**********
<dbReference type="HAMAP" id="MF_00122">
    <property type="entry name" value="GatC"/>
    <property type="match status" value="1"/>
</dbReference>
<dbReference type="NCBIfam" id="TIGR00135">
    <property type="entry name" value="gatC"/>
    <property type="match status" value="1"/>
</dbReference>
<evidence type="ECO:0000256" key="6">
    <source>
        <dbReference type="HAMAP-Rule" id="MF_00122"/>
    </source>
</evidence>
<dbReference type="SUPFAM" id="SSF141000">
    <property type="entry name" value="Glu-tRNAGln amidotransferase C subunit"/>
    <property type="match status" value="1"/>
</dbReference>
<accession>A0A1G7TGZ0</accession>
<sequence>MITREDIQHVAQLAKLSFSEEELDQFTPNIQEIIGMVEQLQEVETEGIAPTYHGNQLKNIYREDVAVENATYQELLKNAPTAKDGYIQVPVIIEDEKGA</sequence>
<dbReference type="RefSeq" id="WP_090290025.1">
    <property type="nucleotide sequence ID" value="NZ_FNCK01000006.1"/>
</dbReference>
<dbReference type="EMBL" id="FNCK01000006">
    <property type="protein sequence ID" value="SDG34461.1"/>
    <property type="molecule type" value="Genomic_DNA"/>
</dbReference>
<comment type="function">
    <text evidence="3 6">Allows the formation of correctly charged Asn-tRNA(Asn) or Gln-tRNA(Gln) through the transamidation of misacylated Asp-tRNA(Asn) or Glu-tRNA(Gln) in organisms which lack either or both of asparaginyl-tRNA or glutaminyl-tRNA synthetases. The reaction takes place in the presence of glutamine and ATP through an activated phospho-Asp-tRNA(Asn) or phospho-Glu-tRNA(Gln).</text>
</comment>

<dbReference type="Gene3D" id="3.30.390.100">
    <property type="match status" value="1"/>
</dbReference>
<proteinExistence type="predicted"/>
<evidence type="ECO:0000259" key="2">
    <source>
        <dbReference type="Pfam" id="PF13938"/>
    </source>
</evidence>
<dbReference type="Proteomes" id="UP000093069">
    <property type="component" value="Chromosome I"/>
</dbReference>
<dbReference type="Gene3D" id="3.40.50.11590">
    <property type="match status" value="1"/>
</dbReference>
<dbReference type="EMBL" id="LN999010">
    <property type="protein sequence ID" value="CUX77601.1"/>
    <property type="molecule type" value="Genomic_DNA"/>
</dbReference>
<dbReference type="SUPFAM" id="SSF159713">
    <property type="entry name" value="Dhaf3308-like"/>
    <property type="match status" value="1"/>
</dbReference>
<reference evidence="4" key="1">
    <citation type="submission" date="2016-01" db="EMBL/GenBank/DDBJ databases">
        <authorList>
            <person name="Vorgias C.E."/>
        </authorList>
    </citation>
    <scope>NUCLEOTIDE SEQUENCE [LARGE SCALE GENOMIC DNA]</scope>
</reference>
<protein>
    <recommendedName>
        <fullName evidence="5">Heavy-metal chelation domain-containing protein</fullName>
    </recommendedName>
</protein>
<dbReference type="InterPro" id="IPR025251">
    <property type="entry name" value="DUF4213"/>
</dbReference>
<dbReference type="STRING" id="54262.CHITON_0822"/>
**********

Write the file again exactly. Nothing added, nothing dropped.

<dbReference type="HAMAP" id="MF_00122">
    <property type="entry name" value="GatC"/>
    <property type="match status" value="1"/>
</dbReference>
<dbReference type="NCBIfam" id="TIGR00135">
    <property type="entry name" value="gatC"/>
    <property type="match status" value="1"/>
</dbReference>
<evidence type="ECO:0000256" key="6">
    <source>
        <dbReference type="HAMAP-Rule" id="MF_00122"/>
    </source>
</evidence>
<dbReference type="SUPFAM" id="SSF141000">
    <property type="entry name" value="Glu-tRNAGln amidotransferase C subunit"/>
    <property type="match status" value="1"/>
</dbReference>
<accession>A0A1G7TGZ0</accession>
<sequence>MITREDIQHVAQLAKLSFSEEELDQFTPNIQEIIGMVEQLQEVETEGIAPTYHGNQLKNIYREDVAVENATYQELLKNAPTAKDGYIQVPVIIEDEKGA</sequence>
<dbReference type="RefSeq" id="WP_090290025.1">
    <property type="nucleotide sequence ID" value="NZ_FNCK01000006.1"/>
</dbReference>
<dbReference type="EMBL" id="FNCK01000006">
    <property type="protein sequence ID" value="SDG34461.1"/>
    <property type="molecule type" value="Genomic_DNA"/>
</dbReference>
<comment type="function">
    <text evidence="3 6">Allows the formation of correctly charged Asn-tRNA(Asn) or Gln-tRNA(Gln) through the transamidation of misacylated Asp-tRNA(Asn) or Glu-tRNA(Gln) in organisms which lack either or both of asparaginyl-tRNA or glutaminyl-tRNA synthetases. The reaction takes place in the presence of glutamine and ATP through an activated phospho-Asp-tRNA(Asn) or phospho-Glu-tRNA(Gln).</text>
</comment>

<dbReference type="Gene3D" id="3.30.390.100">
    <property type="match status" value="1"/>
</dbReference>
<proteinExistence type="predicted"/>
<evidence type="ECO:0000259" key="2">
    <source>
        <dbReference type="Pfam" id="PF13938"/>
    </source>
</evidence>
<dbReference type="Proteomes" id="UP000093069">
    <property type="component" value="Chromosome I"/>
</dbReference>
<dbReference type="Gene3D" id="3.40.50.11590">
    <property type="match status" value="1"/>
</dbReference>
<dbReference type="EMBL" id="LN999010">
    <property type="protein sequence ID" value="CUX77601.1"/>
    <property type="molecule type" value="Genomic_DNA"/>
</dbReference>
<dbReference type="SUPFAM" id="SSF159713">
    <property type="entry name" value="Dhaf3308-like"/>
    <property type="match status" value="1"/>
</dbReference>
<reference evidence="4" key="1">
    <citation type="submission" date="2016-01" db="EMBL/GenBank/DDBJ databases">
        <authorList>
            <person name="Vorgias C.E."/>
        </authorList>
    </citation>
    <scope>NUCLEOTIDE SEQUENCE [LARGE SCALE GENOMIC DNA]</scope>
</reference>
<protein>
    <recommendedName>
        <fullName evidence="5">Heavy-metal chelation domain-containing protein</fullName>
    </recommendedName>
</protein>
<dbReference type="InterPro" id="IPR025251">
    <property type="entry name" value="DUF4213"/>
</dbReference>
<dbReference type="STRING" id="54262.CHITON_0822"/>